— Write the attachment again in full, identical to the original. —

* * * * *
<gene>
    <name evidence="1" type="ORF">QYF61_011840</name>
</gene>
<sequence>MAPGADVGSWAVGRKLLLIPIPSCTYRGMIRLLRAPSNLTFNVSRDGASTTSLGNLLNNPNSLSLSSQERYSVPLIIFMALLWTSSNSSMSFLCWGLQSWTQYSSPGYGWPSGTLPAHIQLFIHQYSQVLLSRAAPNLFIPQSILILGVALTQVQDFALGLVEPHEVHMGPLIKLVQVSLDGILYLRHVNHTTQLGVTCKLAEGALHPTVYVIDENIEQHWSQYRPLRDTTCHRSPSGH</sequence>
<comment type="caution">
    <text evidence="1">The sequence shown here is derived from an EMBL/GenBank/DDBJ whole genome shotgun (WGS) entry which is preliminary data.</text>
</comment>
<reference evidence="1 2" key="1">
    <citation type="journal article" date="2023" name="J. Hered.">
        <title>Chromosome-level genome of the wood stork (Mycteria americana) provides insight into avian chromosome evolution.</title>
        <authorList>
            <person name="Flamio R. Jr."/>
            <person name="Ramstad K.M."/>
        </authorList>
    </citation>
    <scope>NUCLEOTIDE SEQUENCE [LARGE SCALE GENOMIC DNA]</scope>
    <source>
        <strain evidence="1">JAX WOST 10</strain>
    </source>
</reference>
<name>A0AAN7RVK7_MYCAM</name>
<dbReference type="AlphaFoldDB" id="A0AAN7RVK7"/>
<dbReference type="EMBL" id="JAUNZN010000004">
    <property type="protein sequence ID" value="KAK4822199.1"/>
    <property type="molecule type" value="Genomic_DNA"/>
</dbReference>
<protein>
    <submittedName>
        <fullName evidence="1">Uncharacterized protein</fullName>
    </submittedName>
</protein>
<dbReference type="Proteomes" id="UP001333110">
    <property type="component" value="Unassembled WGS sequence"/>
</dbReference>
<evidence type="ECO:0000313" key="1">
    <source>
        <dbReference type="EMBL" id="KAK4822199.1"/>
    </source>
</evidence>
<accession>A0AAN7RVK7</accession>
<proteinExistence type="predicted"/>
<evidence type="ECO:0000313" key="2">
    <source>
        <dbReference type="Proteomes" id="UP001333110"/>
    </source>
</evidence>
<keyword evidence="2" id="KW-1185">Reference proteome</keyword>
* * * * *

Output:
<gene>
    <name evidence="1" type="ORF">QYF61_011840</name>
</gene>
<sequence>MAPGADVGSWAVGRKLLLIPIPSCTYRGMIRLLRAPSNLTFNVSRDGASTTSLGNLLNNPNSLSLSSQERYSVPLIIFMALLWTSSNSSMSFLCWGLQSWTQYSSPGYGWPSGTLPAHIQLFIHQYSQVLLSRAAPNLFIPQSILILGVALTQVQDFALGLVEPHEVHMGPLIKLVQVSLDGILYLRHVNHTTQLGVTCKLAEGALHPTVYVIDENIEQHWSQYRPLRDTTCHRSPSGH</sequence>
<comment type="caution">
    <text evidence="1">The sequence shown here is derived from an EMBL/GenBank/DDBJ whole genome shotgun (WGS) entry which is preliminary data.</text>
</comment>
<reference evidence="1 2" key="1">
    <citation type="journal article" date="2023" name="J. Hered.">
        <title>Chromosome-level genome of the wood stork (Mycteria americana) provides insight into avian chromosome evolution.</title>
        <authorList>
            <person name="Flamio R. Jr."/>
            <person name="Ramstad K.M."/>
        </authorList>
    </citation>
    <scope>NUCLEOTIDE SEQUENCE [LARGE SCALE GENOMIC DNA]</scope>
    <source>
        <strain evidence="1">JAX WOST 10</strain>
    </source>
</reference>
<name>A0AAN7RVK7_MYCAM</name>
<dbReference type="AlphaFoldDB" id="A0AAN7RVK7"/>
<dbReference type="EMBL" id="JAUNZN010000004">
    <property type="protein sequence ID" value="KAK4822199.1"/>
    <property type="molecule type" value="Genomic_DNA"/>
</dbReference>
<protein>
    <submittedName>
        <fullName evidence="1">Uncharacterized protein</fullName>
    </submittedName>
</protein>
<dbReference type="Proteomes" id="UP001333110">
    <property type="component" value="Unassembled WGS sequence"/>
</dbReference>
<evidence type="ECO:0000313" key="1">
    <source>
        <dbReference type="EMBL" id="KAK4822199.1"/>
    </source>
</evidence>
<accession>A0AAN7RVK7</accession>
<proteinExistence type="predicted"/>
<evidence type="ECO:0000313" key="2">
    <source>
        <dbReference type="Proteomes" id="UP001333110"/>
    </source>
</evidence>
<keyword evidence="2" id="KW-1185">Reference proteome</keyword>